Kwame Dawes: We Need the Poets Right Now More Than Ever
From the Quarantine Tapes Podcast with Paul Holdengraber
Hosted by Paul Holdengräber, The Quarantine Tapes chronicles shifting paradigms in the age of social distancing. Each day, Paul calls a guest for a brief discussion about how they are experiencing the global pandemic.
Paul Holdengräber is joined by author and educator Kwame Dawes on episode 037 of The Quarantine Tapes. They discuss the purpose of poetry and what it means to bear witness to life.
From the Interview:
Paul Holdengraber: People have said to me that maybe we are living now in what might be thought of as a philosophical moment, or to quote the great line of Zora Neale Hurston. She says there are years that ask questions and years that answer. We might be in one of those moments, and I’m wondering what do you think about what I just said? And also, perhaps we are too quick now in ascribing meaning to this moment and too quick in trying to find a reason or rationale for this moment.
Kwame Dawes: I think her idea is a lovely idea, although I think the world is so complex that I don’t think we can say there’s an era where there are questions. I think we can say that there are moments in each of our lives in which we are living and finding answers to questions and years when we are asking questions, I think human life is filled with that.
This moment has saddled us with a tremendous amount of questions, but it’s also a moment in which we are living, and people are having a lot to say about things in a very public way. It’s almost a ubiquitous presence because of Twitter and Instagram and Facebook. Everybody has something to say, and everybody is sort of jockeying to have a thing to say about this moment. I’m skeptical about this, but not in any sort of peculiar way. I think one of the great values of life is if we live long enough, we have moments of engagement, moments of urgency, and then moments of reflection. I think we must embrace them as they come along.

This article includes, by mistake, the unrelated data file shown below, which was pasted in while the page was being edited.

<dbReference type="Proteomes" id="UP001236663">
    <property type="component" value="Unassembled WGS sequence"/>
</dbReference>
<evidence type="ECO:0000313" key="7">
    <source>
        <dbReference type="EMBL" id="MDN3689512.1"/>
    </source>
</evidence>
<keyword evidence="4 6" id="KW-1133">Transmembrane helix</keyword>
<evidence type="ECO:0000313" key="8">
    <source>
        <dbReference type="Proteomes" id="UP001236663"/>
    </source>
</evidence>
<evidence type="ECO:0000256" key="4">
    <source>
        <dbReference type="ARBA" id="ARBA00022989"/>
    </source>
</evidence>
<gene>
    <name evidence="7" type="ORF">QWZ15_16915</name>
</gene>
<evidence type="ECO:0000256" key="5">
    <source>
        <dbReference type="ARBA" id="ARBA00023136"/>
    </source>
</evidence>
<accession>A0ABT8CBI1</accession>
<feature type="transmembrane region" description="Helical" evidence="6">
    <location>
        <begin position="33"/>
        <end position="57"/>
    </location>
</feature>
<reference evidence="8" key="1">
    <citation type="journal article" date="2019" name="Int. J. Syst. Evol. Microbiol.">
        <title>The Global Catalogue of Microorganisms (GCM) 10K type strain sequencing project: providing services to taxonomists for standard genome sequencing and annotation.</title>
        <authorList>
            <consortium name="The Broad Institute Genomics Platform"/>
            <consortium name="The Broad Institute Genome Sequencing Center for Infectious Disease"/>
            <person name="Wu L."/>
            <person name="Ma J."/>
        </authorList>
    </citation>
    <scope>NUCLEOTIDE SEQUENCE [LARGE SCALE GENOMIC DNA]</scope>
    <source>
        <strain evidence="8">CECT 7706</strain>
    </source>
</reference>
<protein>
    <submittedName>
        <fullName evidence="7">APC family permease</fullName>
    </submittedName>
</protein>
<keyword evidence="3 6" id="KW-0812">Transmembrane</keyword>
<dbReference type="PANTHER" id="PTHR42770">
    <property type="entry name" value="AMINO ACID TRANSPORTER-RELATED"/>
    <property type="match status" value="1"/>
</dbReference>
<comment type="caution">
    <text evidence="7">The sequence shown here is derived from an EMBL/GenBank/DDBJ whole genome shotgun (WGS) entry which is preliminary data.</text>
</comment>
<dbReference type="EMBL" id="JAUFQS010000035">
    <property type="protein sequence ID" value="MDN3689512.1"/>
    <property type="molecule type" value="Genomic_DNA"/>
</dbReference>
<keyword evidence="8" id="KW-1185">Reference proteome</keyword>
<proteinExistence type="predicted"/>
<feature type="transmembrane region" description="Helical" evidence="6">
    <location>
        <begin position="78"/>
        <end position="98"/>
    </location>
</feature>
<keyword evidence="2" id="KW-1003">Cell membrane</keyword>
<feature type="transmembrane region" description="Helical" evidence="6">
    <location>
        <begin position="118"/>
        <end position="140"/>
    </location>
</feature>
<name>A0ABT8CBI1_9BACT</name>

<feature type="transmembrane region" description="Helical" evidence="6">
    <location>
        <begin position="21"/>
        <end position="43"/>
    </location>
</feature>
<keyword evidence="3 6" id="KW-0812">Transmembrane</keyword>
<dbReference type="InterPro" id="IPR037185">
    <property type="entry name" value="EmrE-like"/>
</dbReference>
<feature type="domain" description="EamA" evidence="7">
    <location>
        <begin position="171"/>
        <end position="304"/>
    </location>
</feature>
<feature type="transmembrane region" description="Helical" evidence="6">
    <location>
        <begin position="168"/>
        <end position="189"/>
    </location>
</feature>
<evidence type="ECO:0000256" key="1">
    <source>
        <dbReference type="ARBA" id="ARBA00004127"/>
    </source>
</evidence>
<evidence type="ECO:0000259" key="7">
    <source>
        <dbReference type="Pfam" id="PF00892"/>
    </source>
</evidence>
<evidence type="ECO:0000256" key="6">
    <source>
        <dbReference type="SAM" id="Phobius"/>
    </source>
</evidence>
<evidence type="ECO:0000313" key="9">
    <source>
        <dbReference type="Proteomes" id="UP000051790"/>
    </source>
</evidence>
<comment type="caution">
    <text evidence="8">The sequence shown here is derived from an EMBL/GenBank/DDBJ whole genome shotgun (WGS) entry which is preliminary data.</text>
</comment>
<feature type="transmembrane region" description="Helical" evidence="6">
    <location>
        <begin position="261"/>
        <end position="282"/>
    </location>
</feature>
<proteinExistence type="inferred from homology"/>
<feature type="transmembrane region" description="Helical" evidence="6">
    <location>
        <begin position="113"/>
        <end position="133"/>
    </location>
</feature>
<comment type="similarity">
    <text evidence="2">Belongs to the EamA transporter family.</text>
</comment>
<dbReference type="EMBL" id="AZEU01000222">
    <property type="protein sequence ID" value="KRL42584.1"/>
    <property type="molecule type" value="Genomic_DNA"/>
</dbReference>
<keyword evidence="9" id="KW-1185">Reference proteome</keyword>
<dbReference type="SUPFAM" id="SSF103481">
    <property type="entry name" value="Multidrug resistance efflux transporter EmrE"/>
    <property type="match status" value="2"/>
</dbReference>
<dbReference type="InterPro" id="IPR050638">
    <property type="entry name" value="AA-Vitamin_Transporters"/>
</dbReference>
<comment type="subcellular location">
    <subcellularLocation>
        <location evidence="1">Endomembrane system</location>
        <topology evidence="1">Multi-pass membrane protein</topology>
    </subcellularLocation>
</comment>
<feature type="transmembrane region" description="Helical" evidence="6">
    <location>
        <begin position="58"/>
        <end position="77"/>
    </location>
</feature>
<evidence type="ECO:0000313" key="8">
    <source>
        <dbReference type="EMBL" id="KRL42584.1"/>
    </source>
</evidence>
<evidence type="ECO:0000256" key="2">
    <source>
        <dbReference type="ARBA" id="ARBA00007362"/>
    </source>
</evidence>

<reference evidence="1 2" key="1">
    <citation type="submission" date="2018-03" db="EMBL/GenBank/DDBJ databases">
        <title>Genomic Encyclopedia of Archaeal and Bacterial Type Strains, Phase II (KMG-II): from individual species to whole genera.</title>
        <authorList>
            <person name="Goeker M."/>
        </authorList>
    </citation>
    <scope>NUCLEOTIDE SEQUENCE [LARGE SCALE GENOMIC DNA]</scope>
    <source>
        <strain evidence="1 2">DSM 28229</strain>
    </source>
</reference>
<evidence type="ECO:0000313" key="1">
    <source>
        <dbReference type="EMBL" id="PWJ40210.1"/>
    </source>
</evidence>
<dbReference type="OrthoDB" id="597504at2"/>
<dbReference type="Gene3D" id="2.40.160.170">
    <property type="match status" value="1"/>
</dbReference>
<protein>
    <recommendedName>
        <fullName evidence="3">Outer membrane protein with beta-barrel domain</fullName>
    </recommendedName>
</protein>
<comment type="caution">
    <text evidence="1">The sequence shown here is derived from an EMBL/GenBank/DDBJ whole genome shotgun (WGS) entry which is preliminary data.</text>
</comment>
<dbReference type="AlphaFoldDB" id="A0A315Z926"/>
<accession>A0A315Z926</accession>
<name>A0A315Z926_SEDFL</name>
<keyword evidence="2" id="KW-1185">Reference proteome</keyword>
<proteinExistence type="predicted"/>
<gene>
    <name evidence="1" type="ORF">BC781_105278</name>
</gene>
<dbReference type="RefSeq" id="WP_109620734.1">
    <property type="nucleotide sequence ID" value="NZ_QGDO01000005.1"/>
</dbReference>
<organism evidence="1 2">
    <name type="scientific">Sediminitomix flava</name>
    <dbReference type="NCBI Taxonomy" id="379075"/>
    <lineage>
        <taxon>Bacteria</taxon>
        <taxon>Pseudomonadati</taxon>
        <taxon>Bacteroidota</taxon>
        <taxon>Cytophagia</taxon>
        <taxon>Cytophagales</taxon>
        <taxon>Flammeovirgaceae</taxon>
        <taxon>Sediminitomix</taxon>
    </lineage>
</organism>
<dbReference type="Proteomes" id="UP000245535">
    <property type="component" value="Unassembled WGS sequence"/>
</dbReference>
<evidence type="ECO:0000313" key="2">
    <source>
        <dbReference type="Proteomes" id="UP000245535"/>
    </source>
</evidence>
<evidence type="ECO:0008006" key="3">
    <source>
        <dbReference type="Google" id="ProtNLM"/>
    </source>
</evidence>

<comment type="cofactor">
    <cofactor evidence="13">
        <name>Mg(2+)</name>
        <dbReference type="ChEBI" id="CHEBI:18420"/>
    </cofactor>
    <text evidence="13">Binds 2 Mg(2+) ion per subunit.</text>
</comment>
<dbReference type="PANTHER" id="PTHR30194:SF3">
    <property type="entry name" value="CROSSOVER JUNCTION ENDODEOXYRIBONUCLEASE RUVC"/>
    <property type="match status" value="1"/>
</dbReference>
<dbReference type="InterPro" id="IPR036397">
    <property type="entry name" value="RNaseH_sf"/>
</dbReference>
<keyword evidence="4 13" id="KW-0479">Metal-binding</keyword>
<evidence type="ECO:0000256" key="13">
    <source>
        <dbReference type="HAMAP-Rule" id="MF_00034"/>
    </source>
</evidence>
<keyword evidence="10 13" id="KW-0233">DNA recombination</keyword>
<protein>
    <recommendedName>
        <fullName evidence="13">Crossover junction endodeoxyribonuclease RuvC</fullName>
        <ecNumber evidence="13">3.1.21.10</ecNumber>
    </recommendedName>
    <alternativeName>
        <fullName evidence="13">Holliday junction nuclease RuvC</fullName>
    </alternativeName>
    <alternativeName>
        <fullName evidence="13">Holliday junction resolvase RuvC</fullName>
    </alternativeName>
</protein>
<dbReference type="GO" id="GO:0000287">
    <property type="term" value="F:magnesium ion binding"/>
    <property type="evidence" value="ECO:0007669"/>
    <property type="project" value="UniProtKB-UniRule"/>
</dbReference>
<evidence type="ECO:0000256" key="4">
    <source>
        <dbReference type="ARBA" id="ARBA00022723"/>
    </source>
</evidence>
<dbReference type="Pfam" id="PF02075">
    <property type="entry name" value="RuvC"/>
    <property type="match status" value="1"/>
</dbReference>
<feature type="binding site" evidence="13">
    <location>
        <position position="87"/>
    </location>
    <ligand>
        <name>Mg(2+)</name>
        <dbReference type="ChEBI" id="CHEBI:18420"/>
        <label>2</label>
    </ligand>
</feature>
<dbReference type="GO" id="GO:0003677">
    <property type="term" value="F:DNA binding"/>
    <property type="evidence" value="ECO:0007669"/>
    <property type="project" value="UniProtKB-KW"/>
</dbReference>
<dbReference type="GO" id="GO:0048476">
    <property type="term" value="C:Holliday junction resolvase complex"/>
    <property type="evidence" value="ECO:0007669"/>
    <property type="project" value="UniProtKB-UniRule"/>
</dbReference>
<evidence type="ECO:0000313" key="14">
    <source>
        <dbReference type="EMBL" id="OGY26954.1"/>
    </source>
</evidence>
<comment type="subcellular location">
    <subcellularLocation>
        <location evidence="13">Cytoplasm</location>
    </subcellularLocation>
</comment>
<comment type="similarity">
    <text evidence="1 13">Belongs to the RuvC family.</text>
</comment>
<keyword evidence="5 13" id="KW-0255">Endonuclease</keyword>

There’s an urgency now in this moment. There are real crises of what is happening and crises that begs the question, what are we doing about race in this country? What are we doing about the older people of this country? What is this logic of this? What can be dispensed with and what can’t be dispensed with? They are not questions of quiet reflection. I think they are questions that sometimes demands direct and urgent questioning and answering. We still have to have the poets and and those who are going to sit down and allow it to marinate so that we can ruminate and think it through so that we can find our way to some understanding.
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Kwame Dawes is the author of numerous books of poetry, fiction, criticism, and essays. He is Glenna Luschei Editor of Prairie Schooner and teaches at the University of Nebraska and the Pacific MFA Program. Dawes is Director of the African Poetry Book Fund and Artistic Director of the Calabash International Literary Festival.